There are plans to build 25,000 new homes in the Cork docklands over the next 20 years. The question is whether they will be genuinely affordable. Will young people and people on low and even average incomes be locked out of the market? I saw an interesting snippet on the RTÉ news recently. A company in Castleisland, County Kerry, built 70 houses. As the company had difficulty retaining a workforce in the area, it sold 20 of these houses to its workers at cost price. This cost of €150,000 was reckoned to be more than €30,000 below the market valuation for such a house. That is a little indication of what can be done when the profiteering is cut out of the situation.

There is a lot of public land down in the docklands, including lands at the old Ford plant, at Kent Station which is counted as part of the project, at Tivoli Docks and at Camp Field. I could name many more. Imagine what could be done if we built public housing on public land, including social housing, council housing and cost-price housing that is genuinely affordable for young people and people on low and middle incomes. Instead, the Land Development Agency is talking about a 60:30:10 mix. Some 60% is to be sold at private market rates, which will inevitably mean that significant numbers of people will be locked out of the market. I ask for the Taoiseach's comments on that and for his position on the idea that public housing should be developed on this public land instead.

We have previously discussed the increased number of people experiencing homeless who have died on our streets this year. The Taoiseach has stated by way of response that unprecedented levels of resources are being targeted at the issue of homelessness. I suggest that it is the level of homelessness itself that is unprecedented. The State still does not fully recognise or record the scale of this issue. We know that the number of people experiencing homelessness is at least 20% higher than the number recorded by the Department of Housing, Local Government and Heritage. We also know that there are more than 1,700 adults and children in direct provision, non-State funded emergency and transitional accommodation, and Tusla-funded domestic violence refuges. The State does not include these people in its homelessness figures, which is inexplicable. Will the Taoiseach consider moving responsibility for the management and publication of homelessness figures to an independent body such as the Central Statistics Office or the Housing Agency?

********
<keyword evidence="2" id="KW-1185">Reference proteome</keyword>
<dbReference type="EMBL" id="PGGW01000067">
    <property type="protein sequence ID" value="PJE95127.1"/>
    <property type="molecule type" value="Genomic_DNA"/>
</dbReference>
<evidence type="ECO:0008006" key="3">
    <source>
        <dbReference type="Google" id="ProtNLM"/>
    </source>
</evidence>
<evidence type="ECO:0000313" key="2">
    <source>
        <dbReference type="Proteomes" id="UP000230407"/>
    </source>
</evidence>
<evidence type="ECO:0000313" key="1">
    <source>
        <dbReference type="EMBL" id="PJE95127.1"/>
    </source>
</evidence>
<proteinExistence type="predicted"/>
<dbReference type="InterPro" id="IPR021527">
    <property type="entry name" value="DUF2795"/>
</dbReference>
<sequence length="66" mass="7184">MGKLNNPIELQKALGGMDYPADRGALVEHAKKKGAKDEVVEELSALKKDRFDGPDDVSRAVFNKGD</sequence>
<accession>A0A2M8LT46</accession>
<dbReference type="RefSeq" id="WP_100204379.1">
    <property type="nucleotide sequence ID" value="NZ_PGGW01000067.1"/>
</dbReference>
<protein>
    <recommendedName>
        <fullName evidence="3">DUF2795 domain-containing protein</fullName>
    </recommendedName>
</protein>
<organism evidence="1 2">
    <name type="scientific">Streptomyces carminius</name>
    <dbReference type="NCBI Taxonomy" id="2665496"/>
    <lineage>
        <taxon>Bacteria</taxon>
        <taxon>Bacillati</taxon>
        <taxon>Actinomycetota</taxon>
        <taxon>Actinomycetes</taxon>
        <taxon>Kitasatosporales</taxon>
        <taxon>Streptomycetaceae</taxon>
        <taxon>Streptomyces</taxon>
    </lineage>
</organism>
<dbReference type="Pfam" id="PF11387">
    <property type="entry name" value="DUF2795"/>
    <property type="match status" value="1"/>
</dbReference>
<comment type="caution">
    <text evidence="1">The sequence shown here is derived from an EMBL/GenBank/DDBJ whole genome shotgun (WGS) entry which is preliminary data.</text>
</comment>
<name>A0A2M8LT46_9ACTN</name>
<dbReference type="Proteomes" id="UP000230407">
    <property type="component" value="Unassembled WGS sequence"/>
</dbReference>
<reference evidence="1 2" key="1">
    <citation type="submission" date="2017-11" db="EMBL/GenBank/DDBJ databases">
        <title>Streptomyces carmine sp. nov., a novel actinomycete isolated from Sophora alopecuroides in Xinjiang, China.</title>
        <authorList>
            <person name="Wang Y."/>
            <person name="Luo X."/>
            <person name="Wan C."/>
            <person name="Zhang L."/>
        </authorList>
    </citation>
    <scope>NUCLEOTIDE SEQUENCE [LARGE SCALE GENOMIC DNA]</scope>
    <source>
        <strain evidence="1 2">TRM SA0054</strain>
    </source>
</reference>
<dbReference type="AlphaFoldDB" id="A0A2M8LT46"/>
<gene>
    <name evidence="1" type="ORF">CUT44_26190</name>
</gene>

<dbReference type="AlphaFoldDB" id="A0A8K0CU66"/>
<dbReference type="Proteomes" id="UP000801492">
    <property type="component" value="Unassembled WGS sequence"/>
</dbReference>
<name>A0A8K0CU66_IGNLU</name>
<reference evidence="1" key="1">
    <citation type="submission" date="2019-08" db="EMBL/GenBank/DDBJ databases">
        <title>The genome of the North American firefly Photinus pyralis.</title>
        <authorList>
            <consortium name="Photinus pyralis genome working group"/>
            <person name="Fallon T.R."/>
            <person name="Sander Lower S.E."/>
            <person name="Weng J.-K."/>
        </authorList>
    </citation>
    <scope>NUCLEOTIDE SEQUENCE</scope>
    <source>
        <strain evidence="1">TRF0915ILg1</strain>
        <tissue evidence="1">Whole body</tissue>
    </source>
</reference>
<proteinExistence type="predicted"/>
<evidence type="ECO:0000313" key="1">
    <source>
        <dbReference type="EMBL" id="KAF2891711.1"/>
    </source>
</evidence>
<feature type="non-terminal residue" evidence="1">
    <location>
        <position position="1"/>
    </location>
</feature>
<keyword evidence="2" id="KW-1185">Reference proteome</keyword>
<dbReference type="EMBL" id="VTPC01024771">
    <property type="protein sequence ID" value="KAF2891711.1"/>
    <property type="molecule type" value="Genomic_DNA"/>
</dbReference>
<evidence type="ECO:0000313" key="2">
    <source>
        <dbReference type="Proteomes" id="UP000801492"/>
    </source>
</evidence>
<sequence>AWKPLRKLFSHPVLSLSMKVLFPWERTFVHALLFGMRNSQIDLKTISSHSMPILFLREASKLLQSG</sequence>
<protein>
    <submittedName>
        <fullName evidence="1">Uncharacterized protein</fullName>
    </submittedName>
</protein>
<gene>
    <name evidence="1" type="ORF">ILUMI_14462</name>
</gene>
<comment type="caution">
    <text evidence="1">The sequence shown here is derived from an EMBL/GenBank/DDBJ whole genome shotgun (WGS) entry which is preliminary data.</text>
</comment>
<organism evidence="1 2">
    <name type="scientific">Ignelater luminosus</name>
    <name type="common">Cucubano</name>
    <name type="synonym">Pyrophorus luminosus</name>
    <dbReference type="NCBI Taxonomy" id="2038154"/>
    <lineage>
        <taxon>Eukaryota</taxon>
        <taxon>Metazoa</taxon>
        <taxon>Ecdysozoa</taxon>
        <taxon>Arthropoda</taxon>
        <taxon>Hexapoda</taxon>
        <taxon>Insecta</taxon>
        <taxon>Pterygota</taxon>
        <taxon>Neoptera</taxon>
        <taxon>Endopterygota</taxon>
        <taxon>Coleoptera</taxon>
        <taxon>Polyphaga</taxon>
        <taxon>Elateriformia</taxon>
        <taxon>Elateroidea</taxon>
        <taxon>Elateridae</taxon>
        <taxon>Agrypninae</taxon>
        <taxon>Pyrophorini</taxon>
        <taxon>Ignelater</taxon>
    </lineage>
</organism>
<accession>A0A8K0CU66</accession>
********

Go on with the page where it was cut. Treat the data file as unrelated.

I also ask Government parties to support Deputy Ó Broin's Homeless Prevention Bill 2020, which places a legal obligation on local authorities and State agencies to put in place a homelessness prevention plan before a family becomes homeless. This will require enhanced and targeted resources from central government but it is absolutely essential. Government must enable local authorities to end the use of congregated dormitory-style accommodation, to expedite the expansion of the Housing First model, and to introduce adult safeguarding reviews across our services.

Deputies raised quite a number of questions there. Deputy Kelly, who put the original question, raised the issue of the deaths of people availing of homelessness services. That is a deep concern which is being taken very seriously by Government. It is important to note and respect the work of those in the homelessness services who have cared for these individuals and who were their friends. The impression that the majority died alone on the streets is inaccurate and unfair. It does a disservice to the work, care and companionship of those working in the sector. I know that was not the intention of Deputies. To give an example, Mr. Pat Doyle of the Peter McVerry Trust recently spoke of a homeless man who used the trust's services and who died of cancer in his own-door accommodation, having been cared for by the trust. That type of care is the hallmark of the trust's work.

The Dublin Region Homeless Executive and the HSE have jointly commissioned a detailed review of all recent deaths in homelessness services. In reference to the point the Deputy made on data collection, the Department of Health recently requested the Health Research Board, HRB, to undertake a study to collect data on deaths among people who were homeless at the time of death. The HRB is undertaking a one-year feasibility study to collect these data from coroners' records. Each case is different and there is a complex story behind every one. We should respect that. It is important to avoid speculation or simplification and get a clearer picture, based on evidence. I believe that is what Deputy Kelly sought in his questions.

It is also crucial that the Government lives up to its duty to protect our vulnerable and to tackle homelessness in our cities and our towns. The homelessness figures are still too high but they have decreased by 17% year on year. Some 6,000 people exited homelessness this year. I do not accept what Deputy McDonald has claimed is the real figure with regard to homelessness.

With regard to the docklands in Cork, there is a lot of private land in this area in addition to the public lands. A master plan is required. I am more interested in getting things happening there, getting capacity and getting houses built.

We may have done the Taoiseach out of some time there but, in any event, we will move on.